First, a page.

This could include content such as misinformation, hoaxes, conspiracy theories, violence, prejudice and pornography, said Yuval Ben-Itzhak, CEO of Socialbakers, a social media marketing company.
“Microsoft will need to deal with all of that and will be blamed and criticized when they fail to do so,” Ben-Itzhak said.
Microsoft declined to comment, and TikTok did not respond to a request for comment on this story.
These challenges can be overcome, but they require large investments of capital and technical prowess, two things Microsoft is capable of providing. And already, Microsoft has some experience when it comes to moderating online communities.
In 2016, Microsoft purchased LinkedIn for $26.2 billion, and although the career and professional-centric service does not have the degree of content issues its peers deal with, it is still a social network. Microsoft has also run Xbox Live, the online gaming service, since its launch in 2002. Online gaming and social media are different beasts, but they do share similarities.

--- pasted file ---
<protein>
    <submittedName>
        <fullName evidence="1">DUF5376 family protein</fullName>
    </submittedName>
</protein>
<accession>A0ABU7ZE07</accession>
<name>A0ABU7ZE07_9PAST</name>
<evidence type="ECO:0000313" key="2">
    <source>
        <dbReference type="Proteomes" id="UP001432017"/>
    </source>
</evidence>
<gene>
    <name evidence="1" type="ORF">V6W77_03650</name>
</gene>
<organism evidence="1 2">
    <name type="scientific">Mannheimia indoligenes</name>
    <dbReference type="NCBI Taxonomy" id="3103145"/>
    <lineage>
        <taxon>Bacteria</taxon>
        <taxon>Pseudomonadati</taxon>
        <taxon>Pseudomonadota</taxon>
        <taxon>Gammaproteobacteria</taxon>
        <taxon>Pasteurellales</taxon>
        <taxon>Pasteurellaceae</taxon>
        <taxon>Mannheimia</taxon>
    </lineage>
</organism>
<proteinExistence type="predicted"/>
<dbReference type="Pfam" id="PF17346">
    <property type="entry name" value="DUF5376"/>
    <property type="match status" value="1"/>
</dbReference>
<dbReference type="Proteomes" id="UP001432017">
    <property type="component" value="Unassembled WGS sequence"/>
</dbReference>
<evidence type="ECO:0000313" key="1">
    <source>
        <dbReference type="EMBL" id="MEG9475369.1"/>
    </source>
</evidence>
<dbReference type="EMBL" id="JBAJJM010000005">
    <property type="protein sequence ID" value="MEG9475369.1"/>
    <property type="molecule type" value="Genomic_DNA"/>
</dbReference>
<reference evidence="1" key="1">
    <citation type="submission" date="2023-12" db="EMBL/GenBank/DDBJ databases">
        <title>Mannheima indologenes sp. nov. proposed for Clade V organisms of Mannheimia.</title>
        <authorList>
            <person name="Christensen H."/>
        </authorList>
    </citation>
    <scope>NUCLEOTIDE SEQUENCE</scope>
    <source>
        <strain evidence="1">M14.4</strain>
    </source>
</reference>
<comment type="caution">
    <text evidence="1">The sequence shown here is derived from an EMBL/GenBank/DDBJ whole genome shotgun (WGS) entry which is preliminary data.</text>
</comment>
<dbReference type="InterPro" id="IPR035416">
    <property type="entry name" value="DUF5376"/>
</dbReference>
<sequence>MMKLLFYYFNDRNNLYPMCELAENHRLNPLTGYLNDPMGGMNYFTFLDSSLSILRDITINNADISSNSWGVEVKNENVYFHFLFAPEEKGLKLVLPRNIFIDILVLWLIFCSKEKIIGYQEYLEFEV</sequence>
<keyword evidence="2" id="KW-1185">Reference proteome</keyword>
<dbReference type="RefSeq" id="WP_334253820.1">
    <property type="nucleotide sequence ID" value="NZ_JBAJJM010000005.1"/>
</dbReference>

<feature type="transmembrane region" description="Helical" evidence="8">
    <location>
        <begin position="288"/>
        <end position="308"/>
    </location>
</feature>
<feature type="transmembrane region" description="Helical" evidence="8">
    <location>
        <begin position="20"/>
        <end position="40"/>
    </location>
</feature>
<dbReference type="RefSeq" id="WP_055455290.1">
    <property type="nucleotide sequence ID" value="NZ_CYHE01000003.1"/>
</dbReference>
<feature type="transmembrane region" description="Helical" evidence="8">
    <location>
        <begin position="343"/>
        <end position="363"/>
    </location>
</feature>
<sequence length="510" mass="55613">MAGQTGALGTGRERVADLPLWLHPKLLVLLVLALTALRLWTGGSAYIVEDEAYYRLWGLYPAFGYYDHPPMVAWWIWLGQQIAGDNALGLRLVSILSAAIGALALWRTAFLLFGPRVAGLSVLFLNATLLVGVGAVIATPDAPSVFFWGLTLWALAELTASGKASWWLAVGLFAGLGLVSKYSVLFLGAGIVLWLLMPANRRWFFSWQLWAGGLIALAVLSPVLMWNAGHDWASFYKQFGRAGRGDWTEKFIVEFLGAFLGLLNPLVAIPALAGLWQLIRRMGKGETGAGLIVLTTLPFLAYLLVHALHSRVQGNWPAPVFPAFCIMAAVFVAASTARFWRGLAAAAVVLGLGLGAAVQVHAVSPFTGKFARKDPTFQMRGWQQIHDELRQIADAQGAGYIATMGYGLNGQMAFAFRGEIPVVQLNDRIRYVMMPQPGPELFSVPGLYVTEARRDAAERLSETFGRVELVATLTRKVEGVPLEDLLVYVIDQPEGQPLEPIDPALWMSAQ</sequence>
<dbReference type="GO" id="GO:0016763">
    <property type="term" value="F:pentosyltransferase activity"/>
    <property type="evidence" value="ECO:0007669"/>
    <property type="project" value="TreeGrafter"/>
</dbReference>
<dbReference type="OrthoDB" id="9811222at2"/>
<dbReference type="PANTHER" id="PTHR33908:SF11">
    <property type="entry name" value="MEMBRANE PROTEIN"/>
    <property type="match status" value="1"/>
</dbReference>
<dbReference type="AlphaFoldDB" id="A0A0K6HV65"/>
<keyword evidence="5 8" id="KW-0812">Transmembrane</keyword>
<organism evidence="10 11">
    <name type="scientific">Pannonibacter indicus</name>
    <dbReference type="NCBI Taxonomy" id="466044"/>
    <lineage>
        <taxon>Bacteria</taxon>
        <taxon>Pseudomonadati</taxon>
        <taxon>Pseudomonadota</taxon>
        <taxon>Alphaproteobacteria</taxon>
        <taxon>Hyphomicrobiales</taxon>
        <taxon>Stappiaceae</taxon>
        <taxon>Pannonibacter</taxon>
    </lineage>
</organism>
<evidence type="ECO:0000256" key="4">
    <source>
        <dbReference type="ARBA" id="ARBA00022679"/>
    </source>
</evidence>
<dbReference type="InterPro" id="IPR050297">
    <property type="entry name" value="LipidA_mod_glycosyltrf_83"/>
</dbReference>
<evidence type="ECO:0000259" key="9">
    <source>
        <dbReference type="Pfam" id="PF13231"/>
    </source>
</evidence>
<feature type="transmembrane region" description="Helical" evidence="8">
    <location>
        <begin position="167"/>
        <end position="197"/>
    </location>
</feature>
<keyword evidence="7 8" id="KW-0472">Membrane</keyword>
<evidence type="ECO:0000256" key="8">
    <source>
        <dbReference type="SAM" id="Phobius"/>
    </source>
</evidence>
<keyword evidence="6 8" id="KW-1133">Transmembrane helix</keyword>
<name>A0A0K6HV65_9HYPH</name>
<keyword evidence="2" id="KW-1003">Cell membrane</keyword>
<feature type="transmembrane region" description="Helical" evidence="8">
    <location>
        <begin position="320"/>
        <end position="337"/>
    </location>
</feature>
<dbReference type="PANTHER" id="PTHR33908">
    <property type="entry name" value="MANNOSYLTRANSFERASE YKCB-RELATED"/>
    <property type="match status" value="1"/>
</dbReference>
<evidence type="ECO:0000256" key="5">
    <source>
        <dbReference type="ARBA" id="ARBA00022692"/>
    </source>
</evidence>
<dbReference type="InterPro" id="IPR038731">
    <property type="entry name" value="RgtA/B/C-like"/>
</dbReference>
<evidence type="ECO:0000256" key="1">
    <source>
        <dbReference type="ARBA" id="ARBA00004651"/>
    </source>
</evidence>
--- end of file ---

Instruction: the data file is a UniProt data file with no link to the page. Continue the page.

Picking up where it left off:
“Combating misinformation will need to be a mission critical priority. Microsoft will be new to this as it doesn’t have experience managing a high profile social network at this scale,” said Daniel Elman, an analyst at Nucleus Research. “That said, if any company can acquire or quickly develop the requisite skills and capabilities, it is Microsoft.”
But these are no small challenges, and these types of problems have become major issues for TikTok’s rivals.
Facebook, for example, was accused of not doing enough to circumvent fake news and Russian misinformation ahead of the 2016 U.S. election, and four years later, the company still comes consistently under criticism for whether it is doing enough to prevent that type of content from its services. In July, hundreds of advertisers boycotted Facebook over its failure to content the spread of hate speech and misinformation.